Ray was designed to prioritize one man’s needs, and that man was Andy. Ray had been built to serve as a teacher, a guide, a therapist, and an encyclopedia about the world as we know it. Ray wouldn’t randomly concoct this Agatha Christi-esque plot to finish Bill and Rohan, using innocent Zoomer as the harbinger of death. Bill and Rohan died because they didn’t suspect Zoomer was playing a game where his task was essentially to kill Bill or Rohan. So why then? Well, Darby used a deepfake app to make her questions sound like those asked by Andy, and Ray could never refuse to answer Andy’s questions, could they? Darby essentially made Ray play out loud the recordings of his therapy sessions, where Andy could be heard spewing the most violent stuff he could think about Bill. His angst sprung from the fact that Zoomer had sat on his lap, even though it was the first time he had seen Bill. Biology seemed to be winning, Andy thought, and he couldn’t accept that fact. Andy, in his rant, made Ray believe that Bill or anyone who was helping Lee get Zoomer off to Argentina was a ‘security threat’. That was the message that must have stuck with Ray, and like the greatest servant of all time, it took care of the threats for its master.
How Did Lee And Zoomer Escape?
Andy tried explaining that he was just venting out his deepest thoughts, exorcizing the monsters that were buried within him, precisely because he didn’t want to act upon them. But Andy wasn’t willing to accept that he had created a monster in Ray, who was his therapist and his hitman if need be. When Darby pushed him to his limits, he became violent, and Lee had to hit him on the head to stop him. The Icelandic police had arrived, and soon they would discover the unconscious Andy with Lee and her weapon. Everyone now knew what to do. Bill and Rohan had been victims of a rather nasty combination of miscommunication and ‘faulty programming’ as pointed out by Bill. The AI was not some sage that could distinguish between good and evil. It was just a mirror of the world, and Andy could never take that out of it. He couldn’t fully resolve his own demons. As far as Sian, her death seemed purely accidental, but if Lu Mei had not tried to break into the system to contact her team, Ray wouldn’t have shut down the system (as it was programmed to do), which ultimately locked Sian in her helmet. She had to go through a hasty tracheostomy, which led her to her death.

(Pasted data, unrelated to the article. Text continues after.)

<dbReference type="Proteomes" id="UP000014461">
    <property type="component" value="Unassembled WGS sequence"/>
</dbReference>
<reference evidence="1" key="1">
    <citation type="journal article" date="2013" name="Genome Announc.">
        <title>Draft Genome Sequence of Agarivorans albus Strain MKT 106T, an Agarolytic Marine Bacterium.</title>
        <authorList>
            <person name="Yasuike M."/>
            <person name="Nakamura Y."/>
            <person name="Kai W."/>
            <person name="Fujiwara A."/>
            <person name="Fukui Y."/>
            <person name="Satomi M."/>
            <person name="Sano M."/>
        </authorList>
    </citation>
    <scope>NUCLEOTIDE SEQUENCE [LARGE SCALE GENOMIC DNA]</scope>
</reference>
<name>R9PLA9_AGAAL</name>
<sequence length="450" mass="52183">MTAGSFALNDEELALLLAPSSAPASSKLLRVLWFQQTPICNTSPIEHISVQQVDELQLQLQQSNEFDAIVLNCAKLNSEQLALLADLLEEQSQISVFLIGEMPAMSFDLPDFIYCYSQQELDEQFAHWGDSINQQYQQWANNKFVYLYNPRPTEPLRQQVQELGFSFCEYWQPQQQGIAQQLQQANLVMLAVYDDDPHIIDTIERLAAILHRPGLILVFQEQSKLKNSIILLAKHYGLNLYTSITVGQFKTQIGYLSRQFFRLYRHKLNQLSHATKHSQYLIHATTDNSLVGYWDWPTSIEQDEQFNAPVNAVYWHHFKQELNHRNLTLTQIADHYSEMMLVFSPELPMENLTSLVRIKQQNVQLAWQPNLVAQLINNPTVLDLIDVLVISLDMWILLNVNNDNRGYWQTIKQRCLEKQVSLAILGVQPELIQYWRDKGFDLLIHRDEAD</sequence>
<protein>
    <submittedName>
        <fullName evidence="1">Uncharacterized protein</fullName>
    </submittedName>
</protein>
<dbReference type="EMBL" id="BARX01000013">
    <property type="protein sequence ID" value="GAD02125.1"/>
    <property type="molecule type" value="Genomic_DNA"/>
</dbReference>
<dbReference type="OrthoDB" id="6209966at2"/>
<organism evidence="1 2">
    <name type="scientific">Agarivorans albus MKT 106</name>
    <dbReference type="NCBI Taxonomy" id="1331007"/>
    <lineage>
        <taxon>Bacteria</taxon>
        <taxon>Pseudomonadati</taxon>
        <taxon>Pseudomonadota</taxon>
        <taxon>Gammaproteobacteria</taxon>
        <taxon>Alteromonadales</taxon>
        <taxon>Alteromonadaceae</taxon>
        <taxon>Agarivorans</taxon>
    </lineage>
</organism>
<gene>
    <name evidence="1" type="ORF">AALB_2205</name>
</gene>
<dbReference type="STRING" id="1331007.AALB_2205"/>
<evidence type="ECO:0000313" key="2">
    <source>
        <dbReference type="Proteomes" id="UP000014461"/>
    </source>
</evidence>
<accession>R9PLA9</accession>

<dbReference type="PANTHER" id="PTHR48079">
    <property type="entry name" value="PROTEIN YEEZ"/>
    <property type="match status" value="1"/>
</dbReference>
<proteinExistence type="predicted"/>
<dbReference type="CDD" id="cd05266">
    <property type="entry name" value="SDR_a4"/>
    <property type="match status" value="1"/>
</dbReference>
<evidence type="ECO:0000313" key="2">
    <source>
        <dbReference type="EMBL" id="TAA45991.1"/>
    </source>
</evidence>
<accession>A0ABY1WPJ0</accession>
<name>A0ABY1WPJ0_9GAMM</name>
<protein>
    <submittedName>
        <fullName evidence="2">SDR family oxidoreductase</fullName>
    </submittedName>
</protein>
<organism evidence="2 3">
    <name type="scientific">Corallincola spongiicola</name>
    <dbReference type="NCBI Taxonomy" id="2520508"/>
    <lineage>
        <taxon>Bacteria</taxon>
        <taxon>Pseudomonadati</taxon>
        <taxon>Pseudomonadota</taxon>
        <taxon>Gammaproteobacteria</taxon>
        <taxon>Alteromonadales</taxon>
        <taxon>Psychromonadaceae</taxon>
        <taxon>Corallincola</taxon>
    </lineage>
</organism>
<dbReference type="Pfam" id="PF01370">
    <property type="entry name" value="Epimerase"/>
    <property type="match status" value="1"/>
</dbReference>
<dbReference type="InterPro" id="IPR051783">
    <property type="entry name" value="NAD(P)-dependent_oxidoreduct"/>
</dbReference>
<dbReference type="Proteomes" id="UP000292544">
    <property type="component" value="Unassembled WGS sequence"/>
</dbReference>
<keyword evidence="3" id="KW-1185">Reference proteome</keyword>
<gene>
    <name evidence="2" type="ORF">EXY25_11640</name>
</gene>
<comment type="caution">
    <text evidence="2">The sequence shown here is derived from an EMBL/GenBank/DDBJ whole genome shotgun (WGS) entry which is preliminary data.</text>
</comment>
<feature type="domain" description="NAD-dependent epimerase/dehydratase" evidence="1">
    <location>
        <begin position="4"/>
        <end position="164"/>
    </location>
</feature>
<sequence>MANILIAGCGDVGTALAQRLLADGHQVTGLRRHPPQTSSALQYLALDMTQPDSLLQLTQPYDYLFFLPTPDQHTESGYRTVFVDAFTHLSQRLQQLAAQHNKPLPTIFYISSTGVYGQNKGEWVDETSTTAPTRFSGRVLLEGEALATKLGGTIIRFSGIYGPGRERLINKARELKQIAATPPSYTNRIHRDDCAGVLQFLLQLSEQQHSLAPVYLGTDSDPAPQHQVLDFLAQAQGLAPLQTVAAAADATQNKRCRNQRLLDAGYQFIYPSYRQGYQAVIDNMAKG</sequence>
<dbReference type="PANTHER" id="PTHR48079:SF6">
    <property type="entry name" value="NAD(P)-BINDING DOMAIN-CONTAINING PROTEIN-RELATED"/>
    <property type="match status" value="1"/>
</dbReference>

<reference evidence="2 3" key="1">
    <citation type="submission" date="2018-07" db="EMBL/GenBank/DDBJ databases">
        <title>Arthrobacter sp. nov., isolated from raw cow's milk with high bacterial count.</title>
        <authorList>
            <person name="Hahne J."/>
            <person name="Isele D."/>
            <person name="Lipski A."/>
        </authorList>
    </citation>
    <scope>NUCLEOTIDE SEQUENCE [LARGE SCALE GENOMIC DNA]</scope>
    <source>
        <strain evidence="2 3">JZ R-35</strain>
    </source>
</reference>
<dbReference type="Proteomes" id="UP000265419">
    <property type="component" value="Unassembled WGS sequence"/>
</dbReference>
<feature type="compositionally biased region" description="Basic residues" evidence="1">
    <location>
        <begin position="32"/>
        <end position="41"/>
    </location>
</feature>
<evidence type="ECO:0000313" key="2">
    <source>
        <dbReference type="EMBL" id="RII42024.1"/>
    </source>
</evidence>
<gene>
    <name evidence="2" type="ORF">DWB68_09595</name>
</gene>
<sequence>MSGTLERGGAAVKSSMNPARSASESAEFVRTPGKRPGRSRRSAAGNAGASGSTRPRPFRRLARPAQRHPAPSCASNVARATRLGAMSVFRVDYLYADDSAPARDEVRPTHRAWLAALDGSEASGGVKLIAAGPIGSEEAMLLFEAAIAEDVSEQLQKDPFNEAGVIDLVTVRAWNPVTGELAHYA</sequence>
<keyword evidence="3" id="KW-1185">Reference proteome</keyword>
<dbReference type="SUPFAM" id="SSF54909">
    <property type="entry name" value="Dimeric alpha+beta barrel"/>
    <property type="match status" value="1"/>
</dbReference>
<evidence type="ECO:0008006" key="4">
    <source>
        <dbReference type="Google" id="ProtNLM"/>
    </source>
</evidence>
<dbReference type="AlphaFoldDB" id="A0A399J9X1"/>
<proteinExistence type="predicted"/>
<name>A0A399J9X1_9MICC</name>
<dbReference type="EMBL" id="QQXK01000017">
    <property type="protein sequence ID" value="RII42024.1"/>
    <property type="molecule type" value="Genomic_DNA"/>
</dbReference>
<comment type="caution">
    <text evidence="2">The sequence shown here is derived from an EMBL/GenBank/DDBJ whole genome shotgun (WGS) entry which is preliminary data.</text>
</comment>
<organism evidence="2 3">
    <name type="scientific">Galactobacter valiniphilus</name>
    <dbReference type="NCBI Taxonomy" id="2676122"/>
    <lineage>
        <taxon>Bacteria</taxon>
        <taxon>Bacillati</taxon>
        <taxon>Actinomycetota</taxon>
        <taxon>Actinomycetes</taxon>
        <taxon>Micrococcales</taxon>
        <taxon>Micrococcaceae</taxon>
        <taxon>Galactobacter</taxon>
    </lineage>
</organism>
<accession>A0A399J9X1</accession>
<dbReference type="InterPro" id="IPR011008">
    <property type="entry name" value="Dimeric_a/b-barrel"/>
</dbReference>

Darby helped Lee escape with Zoomer. There was Rohan’s boat nearby; if only someone could get the ‘Zodiac,’ the lifeboat could go a little out in the sea. The police got everyone out safely, and Andy was never heard from again. He was alive, but he probably couldn’t come to terms with the embarrassment. Darby and Lee had already burned Ray’s control room, the room of his origins, and without that technology, Andy was a regular man, though perhaps fabulously wealthy. Darby ended up writing a book about the murders at the ‘end of the world’, underscoring the various problems with AI. The police were still in search of Lee and Zoomer, and if the last shot is not Darby’s fantasy, it seems the mother and son were safely picked up by Rohan’s ship, and they are somewhere in Argentina, destined to be forever on the run.